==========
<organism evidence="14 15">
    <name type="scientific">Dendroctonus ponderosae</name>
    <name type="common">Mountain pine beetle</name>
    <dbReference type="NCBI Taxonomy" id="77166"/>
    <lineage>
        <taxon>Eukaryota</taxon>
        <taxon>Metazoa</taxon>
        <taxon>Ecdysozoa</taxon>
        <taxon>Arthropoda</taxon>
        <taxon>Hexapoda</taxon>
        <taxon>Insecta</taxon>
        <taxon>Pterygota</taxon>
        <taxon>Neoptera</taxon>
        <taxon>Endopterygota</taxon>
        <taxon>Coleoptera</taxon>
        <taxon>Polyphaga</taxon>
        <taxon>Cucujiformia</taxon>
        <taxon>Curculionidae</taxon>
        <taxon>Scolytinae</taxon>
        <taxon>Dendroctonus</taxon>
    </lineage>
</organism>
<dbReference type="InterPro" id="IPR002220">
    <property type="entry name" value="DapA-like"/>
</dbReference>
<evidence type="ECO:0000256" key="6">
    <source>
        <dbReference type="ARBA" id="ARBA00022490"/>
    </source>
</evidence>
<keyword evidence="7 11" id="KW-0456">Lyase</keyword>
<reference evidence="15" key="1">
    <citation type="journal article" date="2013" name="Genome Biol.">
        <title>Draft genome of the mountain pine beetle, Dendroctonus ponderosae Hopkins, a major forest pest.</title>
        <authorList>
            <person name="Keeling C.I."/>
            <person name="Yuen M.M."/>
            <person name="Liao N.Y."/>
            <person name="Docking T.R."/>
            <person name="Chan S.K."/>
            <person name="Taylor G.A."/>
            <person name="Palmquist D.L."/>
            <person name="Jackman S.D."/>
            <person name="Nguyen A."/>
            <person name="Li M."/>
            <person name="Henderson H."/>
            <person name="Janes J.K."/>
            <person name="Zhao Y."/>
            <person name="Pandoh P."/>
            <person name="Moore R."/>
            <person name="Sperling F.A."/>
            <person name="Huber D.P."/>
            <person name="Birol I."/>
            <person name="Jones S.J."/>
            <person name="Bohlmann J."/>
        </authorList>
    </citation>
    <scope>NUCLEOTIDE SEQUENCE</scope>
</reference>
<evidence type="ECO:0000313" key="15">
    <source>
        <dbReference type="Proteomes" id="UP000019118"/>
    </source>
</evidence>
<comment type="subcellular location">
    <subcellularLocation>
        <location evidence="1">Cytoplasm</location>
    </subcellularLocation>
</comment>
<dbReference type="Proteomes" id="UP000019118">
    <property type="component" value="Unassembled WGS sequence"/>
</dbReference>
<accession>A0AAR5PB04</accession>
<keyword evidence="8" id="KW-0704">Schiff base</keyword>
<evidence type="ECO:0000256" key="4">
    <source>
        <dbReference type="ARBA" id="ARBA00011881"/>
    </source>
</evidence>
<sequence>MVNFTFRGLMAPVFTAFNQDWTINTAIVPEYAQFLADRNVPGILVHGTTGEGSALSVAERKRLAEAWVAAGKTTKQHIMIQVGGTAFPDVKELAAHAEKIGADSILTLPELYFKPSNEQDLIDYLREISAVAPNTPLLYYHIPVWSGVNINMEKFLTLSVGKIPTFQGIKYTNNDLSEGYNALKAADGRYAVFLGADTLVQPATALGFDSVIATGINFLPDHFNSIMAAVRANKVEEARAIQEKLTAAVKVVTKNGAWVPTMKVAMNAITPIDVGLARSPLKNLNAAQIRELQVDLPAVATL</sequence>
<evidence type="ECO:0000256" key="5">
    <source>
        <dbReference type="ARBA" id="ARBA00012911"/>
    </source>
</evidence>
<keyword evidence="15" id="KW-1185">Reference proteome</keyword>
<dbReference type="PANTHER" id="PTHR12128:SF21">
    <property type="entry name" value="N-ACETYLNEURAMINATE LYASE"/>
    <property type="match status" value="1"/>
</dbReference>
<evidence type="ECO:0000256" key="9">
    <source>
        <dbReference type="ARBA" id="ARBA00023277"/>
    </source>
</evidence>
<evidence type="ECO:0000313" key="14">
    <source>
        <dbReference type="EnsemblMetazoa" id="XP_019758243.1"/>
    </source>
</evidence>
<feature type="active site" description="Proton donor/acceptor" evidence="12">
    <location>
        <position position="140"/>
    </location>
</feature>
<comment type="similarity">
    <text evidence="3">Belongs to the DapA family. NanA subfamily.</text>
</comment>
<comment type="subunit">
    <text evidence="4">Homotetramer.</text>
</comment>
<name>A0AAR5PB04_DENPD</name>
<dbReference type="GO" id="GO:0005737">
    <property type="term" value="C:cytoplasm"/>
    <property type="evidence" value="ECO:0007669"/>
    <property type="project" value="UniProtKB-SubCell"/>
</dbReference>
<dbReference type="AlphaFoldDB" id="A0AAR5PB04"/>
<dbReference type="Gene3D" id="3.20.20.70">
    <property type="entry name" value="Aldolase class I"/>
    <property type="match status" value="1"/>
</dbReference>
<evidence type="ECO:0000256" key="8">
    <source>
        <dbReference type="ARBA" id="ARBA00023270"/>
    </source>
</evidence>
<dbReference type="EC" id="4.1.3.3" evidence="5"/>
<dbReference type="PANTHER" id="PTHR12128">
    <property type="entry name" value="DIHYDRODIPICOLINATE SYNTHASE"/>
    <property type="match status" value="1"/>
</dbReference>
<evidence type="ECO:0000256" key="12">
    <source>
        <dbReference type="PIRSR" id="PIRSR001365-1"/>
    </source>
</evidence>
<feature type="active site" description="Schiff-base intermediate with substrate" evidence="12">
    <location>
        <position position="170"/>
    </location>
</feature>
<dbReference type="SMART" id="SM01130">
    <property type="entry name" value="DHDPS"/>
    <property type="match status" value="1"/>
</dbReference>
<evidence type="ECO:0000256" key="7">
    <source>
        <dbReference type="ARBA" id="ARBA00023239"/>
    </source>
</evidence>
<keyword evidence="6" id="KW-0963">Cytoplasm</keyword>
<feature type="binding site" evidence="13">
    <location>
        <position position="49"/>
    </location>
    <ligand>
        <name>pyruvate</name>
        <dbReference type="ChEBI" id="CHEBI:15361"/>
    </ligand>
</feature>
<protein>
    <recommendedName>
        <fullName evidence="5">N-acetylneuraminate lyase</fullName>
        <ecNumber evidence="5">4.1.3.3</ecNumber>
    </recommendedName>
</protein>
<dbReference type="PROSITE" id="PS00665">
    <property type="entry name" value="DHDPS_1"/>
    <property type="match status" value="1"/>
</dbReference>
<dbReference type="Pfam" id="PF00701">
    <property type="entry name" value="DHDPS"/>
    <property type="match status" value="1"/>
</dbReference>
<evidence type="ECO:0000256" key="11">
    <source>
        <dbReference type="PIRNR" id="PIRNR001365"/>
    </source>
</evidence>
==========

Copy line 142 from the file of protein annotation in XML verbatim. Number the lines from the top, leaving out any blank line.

</feature>